SOCORRO, N.M. (KRQE) - A fight over a power line planned to run through New Mexico pits proponents against the Army with both sides saying jobs and billions of dollars are at stake.
The latest proposed route closely skirts the northern edge of the White Sands Missile Range, a route the Army hates saying it could doom the range and its thousands of jobs.
But backers of the power line claim more delays could also cost thousands of jobs and hurt the power grid.
The proposed SunZia power line route about 50 miles southeast of Albuquerque is a mix of public and private.
It's one of President Obama's Top 10 priorities for improving America's power grid and cutting back on the use of fossil fuels.
New wind and solar plants planned for eastern New Mexico would send power to Arizona all creating thousands of construction and maintenance jobs, according to its proponents.
For four years the federal Bureau of Land Management has led environmental studies to find a route...
"This being on the Top 10 really motivates us to really do our job, do it really well, but get to a decision point as soon as we can," BLM State Director Jesse Juen told KRQE News 13.
The issue, though, isn't on the ground. It's in the sky.
When Sky News 13 flew the proposed power line route it was right at the edge of airspace White Sands Missile Range uses for flight training and for testing weapons.
The north end of WSMR's property is south of U.S. Highway 380 between Socorro and Carrizozo.
To the north is public and private land creating a block of extra range airspace.
The proposed power line borders this airspace from near Corona on U.S. Highway 54 passing north of Gran Quivira National Monument and south of Mountainair before dodging the Sevilleta Wildlife Refuge on the Rio Grande.
The Department of Defense says both the height of the lines and their electronic emissions would hamper some new weapons tests.
Simulated enemy missiles would zip across this area at near treetop level trying to avoid new anti-missile systems.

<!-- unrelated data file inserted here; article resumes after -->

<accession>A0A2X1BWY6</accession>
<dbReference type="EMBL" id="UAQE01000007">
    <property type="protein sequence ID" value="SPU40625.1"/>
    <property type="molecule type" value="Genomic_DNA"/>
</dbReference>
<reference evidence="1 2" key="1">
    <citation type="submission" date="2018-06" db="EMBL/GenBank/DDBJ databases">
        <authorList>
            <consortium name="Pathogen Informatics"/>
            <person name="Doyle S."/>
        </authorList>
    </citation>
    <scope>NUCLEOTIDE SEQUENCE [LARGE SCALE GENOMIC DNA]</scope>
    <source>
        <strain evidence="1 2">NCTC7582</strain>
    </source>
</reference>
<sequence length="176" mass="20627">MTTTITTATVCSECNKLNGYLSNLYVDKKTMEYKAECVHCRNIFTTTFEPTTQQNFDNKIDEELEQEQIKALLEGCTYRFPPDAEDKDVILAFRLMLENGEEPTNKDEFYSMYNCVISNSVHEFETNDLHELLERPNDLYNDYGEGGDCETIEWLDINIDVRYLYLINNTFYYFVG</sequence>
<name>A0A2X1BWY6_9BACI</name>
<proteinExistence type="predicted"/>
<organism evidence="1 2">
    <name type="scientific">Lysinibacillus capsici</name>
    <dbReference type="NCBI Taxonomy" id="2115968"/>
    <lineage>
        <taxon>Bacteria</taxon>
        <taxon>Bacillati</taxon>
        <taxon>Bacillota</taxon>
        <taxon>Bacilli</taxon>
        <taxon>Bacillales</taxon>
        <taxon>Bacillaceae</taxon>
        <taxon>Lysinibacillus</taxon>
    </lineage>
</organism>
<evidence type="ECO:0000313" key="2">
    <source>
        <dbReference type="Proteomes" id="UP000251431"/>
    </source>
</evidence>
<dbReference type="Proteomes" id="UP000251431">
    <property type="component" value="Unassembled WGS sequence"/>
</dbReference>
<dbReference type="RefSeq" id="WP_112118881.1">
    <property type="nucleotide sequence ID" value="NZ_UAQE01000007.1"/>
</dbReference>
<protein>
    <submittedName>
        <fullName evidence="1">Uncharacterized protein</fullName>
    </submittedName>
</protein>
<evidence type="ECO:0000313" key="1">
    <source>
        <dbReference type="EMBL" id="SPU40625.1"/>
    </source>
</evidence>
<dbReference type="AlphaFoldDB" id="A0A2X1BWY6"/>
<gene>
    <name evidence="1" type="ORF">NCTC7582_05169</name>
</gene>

The Army says if enemy missiles have to pop up over power lines they lose their stealth, and emissions from the lines confuse anti-missile sensors.
The Army wants the power lines either buried or looped farther north to near Belen.
White Sands says the range "offers a unique testing environment which cannot be replicated elsewhere. If testing cannot be done here jobs and revenue associated with this testing will also be lost."
Critics and a scathing newspaper editorial urge the BLM to 'get its head out of the sand' and move the power line.
Others, like Sen. Martin Heinrich, D-N.M., an engineer and former House Armed Services Committee member, feel there is room for compromise...
"Anywhere in the world, even when I visited places like Afghanistan, you see these big transmission lines, and you have to operate around them," Heinrich said.
It also turns out that the power line route has already been moved for the Army several times.
Four years ago and at the Army's suggestion it was shifted from near U.S. 380 for more distance from electronics sites.
Later another change of mind and the Army said it really needed to be moved to the edge of the extra airspace.
BLM expanded studies, and the route was placed where the Army suggested.
Now, with environmental studies complete, the Army wants the line moved again much farther north or buried.
Delay for more study: at least a year. Cost to investors: millions.
"At what point do we set the goal post in concrete?" Juen said. "With the most recent round I realize that's probably not going to happen, at least not immediately."
SunZia says burying the massive power lines is not an option and that they might just walk away if delays and costs keep piling up.
Supporters worry a dead project would scare off future investors...
"Our entire state can't remain completely undeveloped," Heinrich said. "And we need to show that we can get transmission built in New Mexico, and we can develop the private sector resources and the jobs."
Both the military and the BLM say they believe a compromise can still be found. A final decision is expected by October.
SunZia says if a final route is approved it hopes to have the new power lines up in less than three years at a cost of $1.5 billion.
An Albuquerque Police officer involved shooting over the weekend marks the fifth since late October and city officials are taking notice.
A woman was stolen from her daughter's car, a woman who died more than five years ago.
Albuquerque police shot and killed a man Sunday night after responding to an assault call near UNM.
Deputies were led on a chase around 4 p.m. Monday after a person called 911 to report their vehicle had been stolen and was being driven recklessly around Albuquerque.
New Mexico could have hundreds of millions of dollars more to spend as legislators get ready to put together next year's budget in the upcoming legislative session.
Organizers of the Gildan New Mexico Bowl are hoping to shed the disappointing attendance numbers that weighed down the event last year when the Colorado State Rams and the Washington State Cougars face off Dec. 21.